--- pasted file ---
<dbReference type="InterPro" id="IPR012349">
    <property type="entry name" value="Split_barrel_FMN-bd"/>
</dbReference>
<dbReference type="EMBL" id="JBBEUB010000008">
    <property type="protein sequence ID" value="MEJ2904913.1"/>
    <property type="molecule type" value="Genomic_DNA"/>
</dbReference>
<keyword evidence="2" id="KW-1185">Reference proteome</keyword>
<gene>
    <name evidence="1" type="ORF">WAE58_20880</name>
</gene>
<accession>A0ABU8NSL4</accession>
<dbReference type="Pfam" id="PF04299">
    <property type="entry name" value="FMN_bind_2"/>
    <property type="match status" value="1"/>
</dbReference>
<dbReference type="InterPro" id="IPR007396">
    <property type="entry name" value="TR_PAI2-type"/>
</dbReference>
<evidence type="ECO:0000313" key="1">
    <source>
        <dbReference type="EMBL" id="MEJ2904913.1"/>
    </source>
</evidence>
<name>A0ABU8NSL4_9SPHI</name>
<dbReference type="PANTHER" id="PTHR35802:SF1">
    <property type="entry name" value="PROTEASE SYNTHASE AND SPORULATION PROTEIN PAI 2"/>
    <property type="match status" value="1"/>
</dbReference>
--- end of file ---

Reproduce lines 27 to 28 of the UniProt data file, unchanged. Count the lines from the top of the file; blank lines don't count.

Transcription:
    <property type="entry name" value="PROTEASE SYNTHASE AND SPORULATION PROTEIN PAI 2"/>
    <property type="match status" value="1"/>